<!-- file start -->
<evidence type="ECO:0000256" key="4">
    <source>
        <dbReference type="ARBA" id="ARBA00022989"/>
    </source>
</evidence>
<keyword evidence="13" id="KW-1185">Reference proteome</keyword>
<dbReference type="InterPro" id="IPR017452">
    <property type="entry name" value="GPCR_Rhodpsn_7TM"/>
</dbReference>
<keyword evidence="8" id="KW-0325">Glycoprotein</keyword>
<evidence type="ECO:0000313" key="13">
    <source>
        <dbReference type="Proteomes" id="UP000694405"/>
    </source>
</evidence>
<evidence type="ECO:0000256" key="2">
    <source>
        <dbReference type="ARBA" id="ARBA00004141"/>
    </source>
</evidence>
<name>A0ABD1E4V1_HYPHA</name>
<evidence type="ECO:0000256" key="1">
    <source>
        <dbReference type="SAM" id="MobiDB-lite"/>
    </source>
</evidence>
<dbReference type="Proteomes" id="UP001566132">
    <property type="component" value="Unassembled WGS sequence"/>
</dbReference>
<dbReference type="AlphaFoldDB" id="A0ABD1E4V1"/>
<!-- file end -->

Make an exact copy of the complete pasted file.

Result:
<evidence type="ECO:0000256" key="4">
    <source>
        <dbReference type="ARBA" id="ARBA00022989"/>
    </source>
</evidence>
<keyword evidence="13" id="KW-1185">Reference proteome</keyword>
<dbReference type="InterPro" id="IPR017452">
    <property type="entry name" value="GPCR_Rhodpsn_7TM"/>
</dbReference>
<keyword evidence="8" id="KW-0325">Glycoprotein</keyword>
<evidence type="ECO:0000313" key="13">
    <source>
        <dbReference type="Proteomes" id="UP000694405"/>
    </source>
</evidence>
<evidence type="ECO:0000256" key="2">
    <source>
        <dbReference type="ARBA" id="ARBA00004141"/>
    </source>
</evidence>
<name>A0ABD1E4V1_HYPHA</name>
<evidence type="ECO:0000256" key="1">
    <source>
        <dbReference type="SAM" id="MobiDB-lite"/>
    </source>
</evidence>
<dbReference type="Proteomes" id="UP001566132">
    <property type="component" value="Unassembled WGS sequence"/>
</dbReference>
<dbReference type="AlphaFoldDB" id="A0ABD1E4V1"/>